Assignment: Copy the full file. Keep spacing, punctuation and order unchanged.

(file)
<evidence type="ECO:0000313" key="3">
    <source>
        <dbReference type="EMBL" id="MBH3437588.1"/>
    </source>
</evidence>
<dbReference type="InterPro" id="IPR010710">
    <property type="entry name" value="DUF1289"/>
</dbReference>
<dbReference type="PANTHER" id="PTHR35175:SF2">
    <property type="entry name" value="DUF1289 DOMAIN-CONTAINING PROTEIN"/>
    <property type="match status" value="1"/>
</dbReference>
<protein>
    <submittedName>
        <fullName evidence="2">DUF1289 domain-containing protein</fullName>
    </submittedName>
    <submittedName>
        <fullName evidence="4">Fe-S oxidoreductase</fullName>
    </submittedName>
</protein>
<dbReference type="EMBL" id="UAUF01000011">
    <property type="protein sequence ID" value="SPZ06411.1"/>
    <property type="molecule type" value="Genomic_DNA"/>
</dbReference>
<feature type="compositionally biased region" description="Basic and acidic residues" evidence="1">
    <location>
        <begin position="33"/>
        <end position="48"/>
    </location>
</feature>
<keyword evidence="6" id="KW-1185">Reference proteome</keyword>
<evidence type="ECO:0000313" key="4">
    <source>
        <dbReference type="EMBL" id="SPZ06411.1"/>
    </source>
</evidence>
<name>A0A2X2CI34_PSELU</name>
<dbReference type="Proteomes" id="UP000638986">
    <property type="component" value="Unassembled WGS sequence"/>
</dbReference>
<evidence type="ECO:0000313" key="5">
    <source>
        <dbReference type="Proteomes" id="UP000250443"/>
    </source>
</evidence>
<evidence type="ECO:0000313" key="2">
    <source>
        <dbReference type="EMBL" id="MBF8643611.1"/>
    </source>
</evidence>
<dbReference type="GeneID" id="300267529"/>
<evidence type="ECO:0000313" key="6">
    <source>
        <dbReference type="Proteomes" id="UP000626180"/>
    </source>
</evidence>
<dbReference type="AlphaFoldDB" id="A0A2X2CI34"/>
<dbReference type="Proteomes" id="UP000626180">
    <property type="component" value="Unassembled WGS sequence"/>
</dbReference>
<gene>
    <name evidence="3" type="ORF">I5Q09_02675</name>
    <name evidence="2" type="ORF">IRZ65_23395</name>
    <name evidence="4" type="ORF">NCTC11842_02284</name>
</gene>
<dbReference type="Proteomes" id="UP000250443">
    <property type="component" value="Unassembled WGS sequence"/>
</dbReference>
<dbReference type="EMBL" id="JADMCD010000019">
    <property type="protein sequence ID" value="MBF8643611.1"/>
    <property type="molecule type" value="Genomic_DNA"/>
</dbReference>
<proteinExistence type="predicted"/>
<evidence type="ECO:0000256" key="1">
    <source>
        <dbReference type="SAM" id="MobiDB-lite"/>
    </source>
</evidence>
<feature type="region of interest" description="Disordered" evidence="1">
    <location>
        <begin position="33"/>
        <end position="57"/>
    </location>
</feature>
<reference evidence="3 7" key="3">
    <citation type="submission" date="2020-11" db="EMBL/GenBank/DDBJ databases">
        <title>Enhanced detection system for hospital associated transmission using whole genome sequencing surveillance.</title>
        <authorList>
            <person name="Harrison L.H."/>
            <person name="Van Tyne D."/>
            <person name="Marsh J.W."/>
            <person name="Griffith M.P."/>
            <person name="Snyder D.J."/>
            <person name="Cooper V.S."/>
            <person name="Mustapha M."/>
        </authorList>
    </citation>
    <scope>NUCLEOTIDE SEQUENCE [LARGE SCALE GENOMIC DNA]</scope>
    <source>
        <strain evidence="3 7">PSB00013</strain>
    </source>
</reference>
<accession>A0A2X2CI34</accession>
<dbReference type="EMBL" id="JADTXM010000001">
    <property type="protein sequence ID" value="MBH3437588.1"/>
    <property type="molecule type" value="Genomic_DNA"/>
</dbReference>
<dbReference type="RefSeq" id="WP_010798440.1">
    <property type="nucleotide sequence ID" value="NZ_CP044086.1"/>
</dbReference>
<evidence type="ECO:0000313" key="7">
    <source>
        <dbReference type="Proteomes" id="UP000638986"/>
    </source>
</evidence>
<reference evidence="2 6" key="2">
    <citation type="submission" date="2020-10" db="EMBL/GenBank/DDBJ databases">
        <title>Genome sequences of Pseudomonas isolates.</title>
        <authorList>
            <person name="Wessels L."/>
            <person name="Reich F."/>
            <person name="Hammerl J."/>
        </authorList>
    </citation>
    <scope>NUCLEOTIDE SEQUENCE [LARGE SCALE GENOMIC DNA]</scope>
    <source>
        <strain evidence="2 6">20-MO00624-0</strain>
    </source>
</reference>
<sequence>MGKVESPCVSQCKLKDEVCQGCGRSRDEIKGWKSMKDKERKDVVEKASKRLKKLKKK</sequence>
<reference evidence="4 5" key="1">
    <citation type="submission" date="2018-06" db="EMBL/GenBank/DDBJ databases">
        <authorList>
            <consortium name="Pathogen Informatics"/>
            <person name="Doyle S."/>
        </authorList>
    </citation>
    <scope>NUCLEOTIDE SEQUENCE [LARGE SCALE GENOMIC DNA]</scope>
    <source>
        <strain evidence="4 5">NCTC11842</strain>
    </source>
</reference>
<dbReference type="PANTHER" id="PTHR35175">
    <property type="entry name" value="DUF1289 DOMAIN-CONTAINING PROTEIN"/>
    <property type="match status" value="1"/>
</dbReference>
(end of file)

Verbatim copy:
<evidence type="ECO:0000313" key="3">
    <source>
        <dbReference type="EMBL" id="MBH3437588.1"/>
    </source>
</evidence>
<dbReference type="InterPro" id="IPR010710">
    <property type="entry name" value="DUF1289"/>
</dbReference>
<dbReference type="PANTHER" id="PTHR35175:SF2">
    <property type="entry name" value="DUF1289 DOMAIN-CONTAINING PROTEIN"/>
    <property type="match status" value="1"/>
</dbReference>
<protein>
    <submittedName>
        <fullName evidence="2">DUF1289 domain-containing protein</fullName>
    </submittedName>
    <submittedName>
        <fullName evidence="4">Fe-S oxidoreductase</fullName>
    </submittedName>
</protein>
<dbReference type="EMBL" id="UAUF01000011">
    <property type="protein sequence ID" value="SPZ06411.1"/>
    <property type="molecule type" value="Genomic_DNA"/>
</dbReference>
<feature type="compositionally biased region" description="Basic and acidic residues" evidence="1">
    <location>
        <begin position="33"/>
        <end position="48"/>
    </location>
</feature>
<keyword evidence="6" id="KW-1185">Reference proteome</keyword>
<evidence type="ECO:0000313" key="4">
    <source>
        <dbReference type="EMBL" id="SPZ06411.1"/>
    </source>
</evidence>
<name>A0A2X2CI34_PSELU</name>
<dbReference type="Proteomes" id="UP000638986">
    <property type="component" value="Unassembled WGS sequence"/>
</dbReference>
<evidence type="ECO:0000313" key="5">
    <source>
        <dbReference type="Proteomes" id="UP000250443"/>
    </source>
</evidence>
<evidence type="ECO:0000313" key="2">
    <source>
        <dbReference type="EMBL" id="MBF8643611.1"/>
    </source>
</evidence>
<dbReference type="GeneID" id="300267529"/>
<evidence type="ECO:0000313" key="6">
    <source>
        <dbReference type="Proteomes" id="UP000626180"/>
    </source>
</evidence>
<dbReference type="AlphaFoldDB" id="A0A2X2CI34"/>
<dbReference type="Proteomes" id="UP000626180">
    <property type="component" value="Unassembled WGS sequence"/>
</dbReference>
<gene>
    <name evidence="3" type="ORF">I5Q09_02675</name>
    <name evidence="2" type="ORF">IRZ65_23395</name>
    <name evidence="4" type="ORF">NCTC11842_02284</name>
</gene>
<dbReference type="Proteomes" id="UP000250443">
    <property type="component" value="Unassembled WGS sequence"/>
</dbReference>
<dbReference type="EMBL" id="JADMCD010000019">
    <property type="protein sequence ID" value="MBF8643611.1"/>
    <property type="molecule type" value="Genomic_DNA"/>
</dbReference>
<proteinExistence type="predicted"/>
<evidence type="ECO:0000256" key="1">
    <source>
        <dbReference type="SAM" id="MobiDB-lite"/>
    </source>
</evidence>
<feature type="region of interest" description="Disordered" evidence="1">
    <location>
        <begin position="33"/>
        <end position="57"/>
    </location>
</feature>
<reference evidence="3 7" key="3">
    <citation type="submission" date="2020-11" db="EMBL/GenBank/DDBJ databases">
        <title>Enhanced detection system for hospital associated transmission using whole genome sequencing surveillance.</title>
        <authorList>
            <person name="Harrison L.H."/>
            <person name="Van Tyne D."/>
            <person name="Marsh J.W."/>
            <person name="Griffith M.P."/>
            <person name="Snyder D.J."/>
            <person name="Cooper V.S."/>
            <person name="Mustapha M."/>
        </authorList>
    </citation>
    <scope>NUCLEOTIDE SEQUENCE [LARGE SCALE GENOMIC DNA]</scope>
    <source>
        <strain evidence="3 7">PSB00013</strain>
    </source>
</reference>
<accession>A0A2X2CI34</accession>
<dbReference type="EMBL" id="JADTXM010000001">
    <property type="protein sequence ID" value="MBH3437588.1"/>
    <property type="molecule type" value="Genomic_DNA"/>
</dbReference>
<dbReference type="RefSeq" id="WP_010798440.1">
    <property type="nucleotide sequence ID" value="NZ_CP044086.1"/>
</dbReference>
<evidence type="ECO:0000313" key="7">
    <source>
        <dbReference type="Proteomes" id="UP000638986"/>
    </source>
</evidence>
<reference evidence="2 6" key="2">
    <citation type="submission" date="2020-10" db="EMBL/GenBank/DDBJ databases">
        <title>Genome sequences of Pseudomonas isolates.</title>
        <authorList>
            <person name="Wessels L."/>
            <person name="Reich F."/>
            <person name="Hammerl J."/>
        </authorList>
    </citation>
    <scope>NUCLEOTIDE SEQUENCE [LARGE SCALE GENOMIC DNA]</scope>
    <source>
        <strain evidence="2 6">20-MO00624-0</strain>
    </source>
</reference>
<sequence>MGKVESPCVSQCKLKDEVCQGCGRSRDEIKGWKSMKDKERKDVVEKASKRLKKLKKK</sequence>
<reference evidence="4 5" key="1">
    <citation type="submission" date="2018-06" db="EMBL/GenBank/DDBJ databases">
        <authorList>
            <consortium name="Pathogen Informatics"/>
            <person name="Doyle S."/>
        </authorList>
    </citation>
    <scope>NUCLEOTIDE SEQUENCE [LARGE SCALE GENOMIC DNA]</scope>
    <source>
        <strain evidence="4 5">NCTC11842</strain>
    </source>
</reference>
<dbReference type="PANTHER" id="PTHR35175">
    <property type="entry name" value="DUF1289 DOMAIN-CONTAINING PROTEIN"/>
    <property type="match status" value="1"/>
</dbReference>